That's not to say there aren't other psychological problems in mathematics. There is a famous list of questions posed in 1900 by Hilbert—there's Hilbert." He points to a poster behind him, next to ones of Einstein and King Kong, below the four-foot-long slide-rule. "Hilbert was sort of an elder statesman of mathematics. In 1900, he gave a speech to an international body of mathematicians in which he charted what he felt were the 20 or 25 most important problems that mathematics ought to consider in the 20th century. People get promotions and tenure just for solving Hilbert problems. However, it turns out that some of the most intuitively appealing ones, the ones you most feel you would like to have answered, have no answer. They can't be answered within the framework of mathematics as we know it."

"Aren't you always expanding the framework?"

"No, we're not. The axiom system that we work in—the Zermelo-Frankel set theory—people are not inclined to change. Your average working mathematician is not inclined to change it.

"Some of these Hilbert problems I could explain to you in five or 10 minutes."

"Go ahead."

"Well, one of them has to do with polynomials—you know what a polynomial equation is, right? Well, suppose you have a polynomial equation with integer coefficients. If you stare at the equation, is there some way to tell if it has integer solutions? That's a simple-minded version of a Hilbert question. Ideally, what you would like to do is to take a polynomial—here's a polynomial." He pulls out a piece of scratch paper and writes 3x(3) - 5x + 7. "Okay? You set it equal to zero and solve for x, or more generally, it looks like this." Below the first equation, he writes (abcdefgh& #133;). "What you would like to do is simply to take these coefficients, these integers, plug them into a computer, and have the computer spit out 'yes,' it has integer solutions, or 'no,' it doesn't. The answer is, there is no way to do this. That answer would have been inconceivable in the 19th century. I don't mean, we can't do it or it's too hard or we don't know the right theory yet, I mean it can't be done. That's one of the psychological features of mathematics."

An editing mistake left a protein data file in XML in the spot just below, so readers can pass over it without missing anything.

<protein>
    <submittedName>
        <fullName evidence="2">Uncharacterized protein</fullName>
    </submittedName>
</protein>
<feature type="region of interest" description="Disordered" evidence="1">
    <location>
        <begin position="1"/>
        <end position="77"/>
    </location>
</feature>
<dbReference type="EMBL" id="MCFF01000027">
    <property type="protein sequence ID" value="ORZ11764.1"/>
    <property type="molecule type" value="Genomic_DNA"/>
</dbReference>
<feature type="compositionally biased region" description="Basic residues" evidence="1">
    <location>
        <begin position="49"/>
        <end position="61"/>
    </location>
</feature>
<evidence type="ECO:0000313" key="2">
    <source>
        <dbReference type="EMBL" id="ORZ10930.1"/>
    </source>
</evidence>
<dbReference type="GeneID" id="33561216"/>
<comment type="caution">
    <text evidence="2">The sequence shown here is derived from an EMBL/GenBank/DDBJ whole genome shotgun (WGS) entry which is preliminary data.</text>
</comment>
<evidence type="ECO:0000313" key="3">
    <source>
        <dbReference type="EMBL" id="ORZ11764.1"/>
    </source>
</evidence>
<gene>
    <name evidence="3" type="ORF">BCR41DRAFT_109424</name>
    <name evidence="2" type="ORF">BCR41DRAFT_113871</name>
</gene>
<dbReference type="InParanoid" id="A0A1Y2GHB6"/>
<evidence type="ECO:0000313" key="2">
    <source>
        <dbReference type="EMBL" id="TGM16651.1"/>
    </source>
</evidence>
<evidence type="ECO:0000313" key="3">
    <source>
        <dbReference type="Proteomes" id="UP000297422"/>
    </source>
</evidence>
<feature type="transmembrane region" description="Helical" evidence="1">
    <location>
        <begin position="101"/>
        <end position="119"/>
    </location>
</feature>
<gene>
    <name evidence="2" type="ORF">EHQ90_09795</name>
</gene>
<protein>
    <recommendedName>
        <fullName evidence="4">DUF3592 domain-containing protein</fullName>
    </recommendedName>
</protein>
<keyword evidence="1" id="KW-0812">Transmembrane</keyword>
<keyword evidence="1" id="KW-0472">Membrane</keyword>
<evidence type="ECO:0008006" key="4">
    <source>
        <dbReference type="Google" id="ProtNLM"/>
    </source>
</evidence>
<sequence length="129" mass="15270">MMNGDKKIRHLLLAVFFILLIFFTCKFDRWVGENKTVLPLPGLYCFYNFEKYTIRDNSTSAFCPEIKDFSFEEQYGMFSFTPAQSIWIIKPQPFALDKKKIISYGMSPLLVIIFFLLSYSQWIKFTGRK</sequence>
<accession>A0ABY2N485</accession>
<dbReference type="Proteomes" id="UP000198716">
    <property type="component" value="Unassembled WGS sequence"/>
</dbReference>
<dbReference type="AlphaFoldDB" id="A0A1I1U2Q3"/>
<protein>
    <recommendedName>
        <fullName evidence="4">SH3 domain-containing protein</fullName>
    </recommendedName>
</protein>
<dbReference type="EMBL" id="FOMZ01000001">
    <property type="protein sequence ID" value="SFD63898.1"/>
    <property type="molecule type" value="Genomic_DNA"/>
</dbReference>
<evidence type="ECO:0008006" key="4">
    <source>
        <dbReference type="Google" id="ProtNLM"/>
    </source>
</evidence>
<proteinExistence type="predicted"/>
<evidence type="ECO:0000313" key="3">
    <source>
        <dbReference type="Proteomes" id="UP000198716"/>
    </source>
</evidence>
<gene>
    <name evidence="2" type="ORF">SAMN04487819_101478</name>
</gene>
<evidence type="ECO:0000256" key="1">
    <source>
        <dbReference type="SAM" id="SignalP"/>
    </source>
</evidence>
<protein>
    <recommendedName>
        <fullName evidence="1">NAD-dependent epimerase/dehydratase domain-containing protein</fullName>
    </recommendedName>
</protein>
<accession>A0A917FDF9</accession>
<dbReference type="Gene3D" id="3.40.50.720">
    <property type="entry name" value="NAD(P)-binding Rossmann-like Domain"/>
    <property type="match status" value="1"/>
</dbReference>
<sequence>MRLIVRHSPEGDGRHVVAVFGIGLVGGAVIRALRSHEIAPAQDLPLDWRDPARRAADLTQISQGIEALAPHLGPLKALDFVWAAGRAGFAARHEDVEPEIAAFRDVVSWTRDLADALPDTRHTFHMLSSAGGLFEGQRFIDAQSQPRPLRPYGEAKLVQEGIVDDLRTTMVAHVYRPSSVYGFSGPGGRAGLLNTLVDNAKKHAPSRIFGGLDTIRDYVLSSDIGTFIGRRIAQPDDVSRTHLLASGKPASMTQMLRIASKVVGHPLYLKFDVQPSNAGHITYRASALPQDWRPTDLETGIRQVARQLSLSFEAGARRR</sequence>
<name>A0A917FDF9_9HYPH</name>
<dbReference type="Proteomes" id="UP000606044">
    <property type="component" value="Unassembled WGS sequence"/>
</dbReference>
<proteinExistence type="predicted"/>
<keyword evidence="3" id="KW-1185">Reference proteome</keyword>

"Why did you rewrite the polynomial? The first way looked so simple, and the second—"

Because the first one was a specific example of a polynomial and the second one represents any old polynomial."

"And it's easier to solve if you rewrite it?"

"Oh, no. I was just falling into the trap of being a mathematician then." He laughs. "Another psychological feature of mathematics—I don't know if you want to talk about this, but since I've gotten started—I'm fascinated by the fact that mathematics is not nearly as cut and dried as people like to think, and there are many different ways to expound upon that theme. I've mentioned some of them. Another one is that some proofs now are so complicated that no one can understand them.